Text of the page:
Working with a boss who bullies employees can destroy morale, hamper productivity and make you dread coming to work each day. If you work for a bullying boss, it’s crucial that you keep your cool and try not to let your emotions get the better of you, no matter how hurtful your boss’s words or actions are.
Take the high road. No matter how poorly your boss treats you, don’t ever resort to the same kind of behavior he uses. Stay calm and strive for professionalism in all of your dealings with him, and don’t yell at him, call him names or lose your temper at the office. Follow your company’s policies and procedures for reporting inappropriate workplace behavior or harassment, which might require you to a file a formal complaint with the human resources department or with your supervisor’s superior.
Observe his behavior. While some bosses seem to “go off” for no apparent reason, there’s often a pattern to a supervisor’s bad moods. It may be that he’s cranky after a meeting with his own boss and takes it out on his employees, or he may be more likely to snap first thing in the morning or late in the day. Pay attention to when he’s more likely to bully and what seems to set him off, so you can keep your distance during those times.
Have a plan. In the “Psychology Today” article “How to Deal With a Difficult or Bullying Boss,” Ronald E. Riggio, Ph.D., recommends anticipating your supervisor’s bad moods and creating a plan to cope with them. Prepare your responses beforehand, Riggio suggests, and write them on index cards. Practice delivering the responses, which may include statements such as “When you criticize us, it makes us feel you don’t value our work.” Try to anticipate what your boss might say in response, and prepare replies for that as well.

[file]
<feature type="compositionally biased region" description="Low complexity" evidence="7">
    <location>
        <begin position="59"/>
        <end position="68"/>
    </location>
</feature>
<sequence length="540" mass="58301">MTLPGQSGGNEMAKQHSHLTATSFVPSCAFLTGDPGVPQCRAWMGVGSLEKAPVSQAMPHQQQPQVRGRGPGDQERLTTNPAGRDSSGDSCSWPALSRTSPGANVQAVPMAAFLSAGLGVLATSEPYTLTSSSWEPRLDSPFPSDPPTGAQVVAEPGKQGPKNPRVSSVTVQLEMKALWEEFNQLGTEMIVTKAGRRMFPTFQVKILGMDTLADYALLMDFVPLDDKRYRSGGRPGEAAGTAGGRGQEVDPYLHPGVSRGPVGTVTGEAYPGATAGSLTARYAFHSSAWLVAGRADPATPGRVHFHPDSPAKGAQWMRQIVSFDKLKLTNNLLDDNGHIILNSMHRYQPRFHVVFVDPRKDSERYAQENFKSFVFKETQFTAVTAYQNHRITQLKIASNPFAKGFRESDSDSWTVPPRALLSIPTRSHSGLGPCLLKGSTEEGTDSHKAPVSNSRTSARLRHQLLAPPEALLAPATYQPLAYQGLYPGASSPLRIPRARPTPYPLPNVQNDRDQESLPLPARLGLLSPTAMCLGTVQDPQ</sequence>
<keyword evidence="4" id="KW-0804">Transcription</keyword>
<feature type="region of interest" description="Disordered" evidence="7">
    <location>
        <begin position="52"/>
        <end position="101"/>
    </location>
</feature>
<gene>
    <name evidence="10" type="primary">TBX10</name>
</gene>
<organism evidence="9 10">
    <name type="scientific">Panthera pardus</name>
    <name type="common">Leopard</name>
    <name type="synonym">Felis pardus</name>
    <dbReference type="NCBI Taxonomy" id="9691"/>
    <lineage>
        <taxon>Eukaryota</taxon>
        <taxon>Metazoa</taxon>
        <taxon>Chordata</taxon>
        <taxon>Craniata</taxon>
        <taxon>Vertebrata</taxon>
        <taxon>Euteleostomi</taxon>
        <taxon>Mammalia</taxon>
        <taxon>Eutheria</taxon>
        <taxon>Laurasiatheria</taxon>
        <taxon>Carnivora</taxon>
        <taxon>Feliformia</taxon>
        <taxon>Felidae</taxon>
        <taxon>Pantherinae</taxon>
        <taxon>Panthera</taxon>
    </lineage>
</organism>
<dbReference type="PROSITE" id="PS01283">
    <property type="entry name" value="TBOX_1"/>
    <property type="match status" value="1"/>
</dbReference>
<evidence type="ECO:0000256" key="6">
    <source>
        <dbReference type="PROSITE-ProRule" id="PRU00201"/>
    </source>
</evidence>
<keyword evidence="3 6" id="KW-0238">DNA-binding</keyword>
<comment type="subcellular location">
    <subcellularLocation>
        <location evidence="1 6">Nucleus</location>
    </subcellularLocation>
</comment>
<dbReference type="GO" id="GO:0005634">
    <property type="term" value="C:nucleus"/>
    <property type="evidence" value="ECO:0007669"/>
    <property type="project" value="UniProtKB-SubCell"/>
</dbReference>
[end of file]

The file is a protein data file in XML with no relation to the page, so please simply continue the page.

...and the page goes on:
Find supporters. When you work for a boss who constantly demeans you, you may begin to believe he’s right that you’re not good enough or smart enough. In the “Fortune” article “Horrible Bosses: When Your Boss Is a Bully,” Gary Namie of the Workplace Bullying Institute recommends enlisting a trusted friend or colleagues to give you a “reality check.” This ally can let you know when your boss has a valid criticism and when she’s just trying to tear you down.
Distance yourself. Sometimes, the best way to deal with a bully is to stay away from her whenever possible. In the ABC News article “Got a Bully for a Boss? How You Can Survive a Toxic Workplace,” executive Tory Johnson recommends standing up for yourself by walking away when your boss starts bullying you. “Bullies only scream at people they perceive to be weak – those who’ll easily take it,” advises Johnson, the CEO of Women for Hire. By refusing to participate in your supervisor’s tirades, you show her you won’t accept that kind of behavior.
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